What sustainability can learn from the moon landing - Business in the Community

What sustainability can learn from the moon landing

Post author image. Alastair Loasby
Alastair Loasby, Responsible Business and Strategy Director at Business in the Community (BITC), on why we need to start setting ambitious targets in order to maximise our positive impact on the world.

The Soviet Union was winning the space race. In 1957, Sputnik 1 was the first artificial satellite to be successfully launched, and four years later, Yuri Gagarin became the first person in space. At the height of the Cold War, the Americans needed to take back the lead, yet this seemed a world away. The NASA Administrator, James E. Webb, told the Vice President that they couldn’t beat the Russians to launching a space station, and would be beaten to moon orbit too. Something had to change, and President Kennedy, would be the one to do it:

On 12 September 1962, he famously said: “We choose to go to the moon in this decade and do the other things, not because they are easy, but because they are hard; because that goal will serve to organise and measure the best of our energies and skills, because that challenge is one that we are willing to accept, one we are unwilling to postpone, and one we intend to win, and the others, too.”

President Kennedy’s famous speech was more than just inspiring rhetoric; it was policy. It was wildly ambitious and potentially impossible, with no clear delivery plan, but it galvanised the country. He gave NASA a new sense of purpose and gifted the engineers license to think in a completely different way. In 1969, seven years later, President Kennedy’s mission was accomplished by Apollo 11.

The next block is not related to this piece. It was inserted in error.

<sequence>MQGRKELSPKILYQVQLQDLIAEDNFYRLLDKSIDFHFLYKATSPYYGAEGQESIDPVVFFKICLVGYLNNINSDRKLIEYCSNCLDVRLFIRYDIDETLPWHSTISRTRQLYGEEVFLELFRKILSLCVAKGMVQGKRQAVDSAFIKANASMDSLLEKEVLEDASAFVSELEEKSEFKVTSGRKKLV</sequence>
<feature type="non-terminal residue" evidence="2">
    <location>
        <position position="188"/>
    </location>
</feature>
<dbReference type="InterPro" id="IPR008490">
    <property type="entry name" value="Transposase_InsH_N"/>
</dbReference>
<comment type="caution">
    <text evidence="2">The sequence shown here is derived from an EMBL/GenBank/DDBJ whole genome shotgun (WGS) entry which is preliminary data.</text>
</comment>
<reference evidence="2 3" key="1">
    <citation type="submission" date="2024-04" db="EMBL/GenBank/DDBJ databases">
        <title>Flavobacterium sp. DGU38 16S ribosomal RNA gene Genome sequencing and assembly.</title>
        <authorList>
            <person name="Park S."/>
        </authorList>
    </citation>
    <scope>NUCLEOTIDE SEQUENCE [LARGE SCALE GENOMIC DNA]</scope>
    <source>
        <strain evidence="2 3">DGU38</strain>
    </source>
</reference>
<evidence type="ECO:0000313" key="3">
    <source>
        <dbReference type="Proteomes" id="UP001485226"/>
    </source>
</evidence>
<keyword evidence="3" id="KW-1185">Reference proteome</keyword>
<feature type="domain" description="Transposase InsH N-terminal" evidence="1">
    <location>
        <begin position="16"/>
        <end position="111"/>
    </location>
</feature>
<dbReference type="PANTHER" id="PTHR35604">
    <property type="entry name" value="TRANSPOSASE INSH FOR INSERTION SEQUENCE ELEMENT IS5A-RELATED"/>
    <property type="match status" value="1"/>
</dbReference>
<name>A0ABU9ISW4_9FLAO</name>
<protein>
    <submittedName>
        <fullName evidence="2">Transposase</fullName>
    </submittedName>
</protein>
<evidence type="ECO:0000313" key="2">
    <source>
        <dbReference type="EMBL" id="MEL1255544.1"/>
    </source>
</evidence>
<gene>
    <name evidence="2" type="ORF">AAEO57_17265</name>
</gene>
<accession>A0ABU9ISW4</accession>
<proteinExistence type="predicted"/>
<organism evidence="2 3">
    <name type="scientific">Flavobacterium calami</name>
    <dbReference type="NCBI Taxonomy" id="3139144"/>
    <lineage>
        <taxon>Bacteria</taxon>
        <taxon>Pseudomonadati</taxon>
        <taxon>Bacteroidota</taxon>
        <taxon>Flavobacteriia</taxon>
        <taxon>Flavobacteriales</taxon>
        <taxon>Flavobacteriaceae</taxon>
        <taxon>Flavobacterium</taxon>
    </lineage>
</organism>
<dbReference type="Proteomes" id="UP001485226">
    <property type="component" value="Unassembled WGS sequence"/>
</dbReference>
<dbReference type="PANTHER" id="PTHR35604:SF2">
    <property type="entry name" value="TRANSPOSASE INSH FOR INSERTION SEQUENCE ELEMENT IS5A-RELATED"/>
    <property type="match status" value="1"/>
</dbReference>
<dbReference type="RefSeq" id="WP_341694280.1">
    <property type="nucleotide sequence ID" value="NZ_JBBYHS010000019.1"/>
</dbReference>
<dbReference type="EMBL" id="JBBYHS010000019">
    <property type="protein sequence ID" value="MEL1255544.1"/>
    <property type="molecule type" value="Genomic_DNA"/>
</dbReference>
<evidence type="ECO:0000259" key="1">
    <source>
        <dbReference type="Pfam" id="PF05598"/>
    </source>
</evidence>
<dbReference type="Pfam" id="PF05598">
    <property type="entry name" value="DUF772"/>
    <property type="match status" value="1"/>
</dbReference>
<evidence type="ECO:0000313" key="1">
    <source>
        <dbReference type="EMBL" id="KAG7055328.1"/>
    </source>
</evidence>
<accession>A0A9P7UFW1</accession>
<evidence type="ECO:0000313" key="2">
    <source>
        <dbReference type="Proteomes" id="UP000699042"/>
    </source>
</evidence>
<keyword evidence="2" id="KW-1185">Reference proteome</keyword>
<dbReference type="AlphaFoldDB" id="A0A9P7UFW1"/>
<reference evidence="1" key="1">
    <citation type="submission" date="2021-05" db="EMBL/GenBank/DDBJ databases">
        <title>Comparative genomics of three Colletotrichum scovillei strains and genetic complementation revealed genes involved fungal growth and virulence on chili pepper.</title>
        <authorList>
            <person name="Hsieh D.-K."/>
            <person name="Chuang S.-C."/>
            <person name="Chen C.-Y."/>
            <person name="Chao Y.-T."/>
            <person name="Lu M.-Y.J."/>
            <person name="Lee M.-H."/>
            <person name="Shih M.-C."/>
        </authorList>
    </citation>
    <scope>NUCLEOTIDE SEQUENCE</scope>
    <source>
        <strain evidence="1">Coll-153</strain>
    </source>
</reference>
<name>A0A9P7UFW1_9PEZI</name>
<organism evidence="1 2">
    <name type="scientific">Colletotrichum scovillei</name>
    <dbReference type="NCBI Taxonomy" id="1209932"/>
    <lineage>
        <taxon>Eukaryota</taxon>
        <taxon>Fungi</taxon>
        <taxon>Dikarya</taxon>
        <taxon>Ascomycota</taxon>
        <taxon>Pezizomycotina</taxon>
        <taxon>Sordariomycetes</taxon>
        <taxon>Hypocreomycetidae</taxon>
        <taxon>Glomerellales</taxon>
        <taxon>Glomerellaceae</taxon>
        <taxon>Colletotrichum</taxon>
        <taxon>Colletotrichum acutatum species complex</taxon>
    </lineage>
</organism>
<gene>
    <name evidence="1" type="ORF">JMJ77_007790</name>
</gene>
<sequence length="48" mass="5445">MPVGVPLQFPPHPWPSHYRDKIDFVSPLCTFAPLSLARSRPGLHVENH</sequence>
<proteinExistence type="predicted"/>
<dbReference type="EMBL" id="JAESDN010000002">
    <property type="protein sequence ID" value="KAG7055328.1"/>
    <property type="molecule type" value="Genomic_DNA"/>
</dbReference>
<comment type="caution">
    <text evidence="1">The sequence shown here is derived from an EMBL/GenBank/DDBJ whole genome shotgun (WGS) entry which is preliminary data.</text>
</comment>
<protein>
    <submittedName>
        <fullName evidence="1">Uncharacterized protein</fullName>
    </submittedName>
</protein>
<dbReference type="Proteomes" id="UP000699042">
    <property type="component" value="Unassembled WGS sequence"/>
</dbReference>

Setting ambitious targets

His legacy lives on with corporate talk of “moonshots” or “big, hairy, audacious goals” (BHAGs). More than presidential rhetorical devices, these ambitious targets have been shown to work in numerous studies. They really do “serve to organise and measure the best of our energies and skills”, and the most innovative companies structure their culture around these moonshots.

For example, X, Google’s “moonshot factory”, a business of incredible impact, has shared its ways of working. Its projects include autonomous vehicles to reduce vehicle collisions, delivery drones to reduce emissions, hot air balloons that deliver internet after natural disasters, and storing renewable energy in salt. Its mission is to “invent and launch moonshot technologies that aim to make the world a radically better place”. Top of the list of ways of working is to “aim for 10x not 10%” because ambition creates greater outcomes and more innovation1.

Increasing the pace and scale of responsible business action

We need that scale of ambition, impact and innovation more than ever. Over the course of the COVID-19 pandemic, we globally lost four years of progress in tackling extreme poverty, with nearly 150 million children missing more than half of their in-person education and women being disproportionately impacted2. Additionally, approximately 2 billion people live in conflict-affected countries, refugees were at their highest number on record in 2021, and climate change is aggravating this mayhem. Not only does an increase in temperature increase the chance of conflict, but globally some 24 million people were displaced by extreme weather in 20213.

We may be halfway through the lifespan of the UN Sustainable Development Goals (SDGs), but we’re nowhere near halfway to achieving the targets.

To change our course and realise the $12tn opportunity that is the SDGs, businesses need to increase the pace and scale of responsible business action, starting with setting ambitious impact targets; targets that transform the business and maximise our positive impact on the world4 . Together, we can deliver the SDGs’ moonshot of “peace and prosperity for people and the planet”.

Together, we can deliver the SDGs’ moonshot of “peace and prosperity for people and the planet”.

Next steps



1 Tips for unleashing radical creativity (February 2020).
2 The Sustainable Development Goals Report (2022), United Nations.
3 Why civil wars are lasting longer (April 2023), The Economist.
4 Sustainable Development Goals. A business perspective. Deloitte.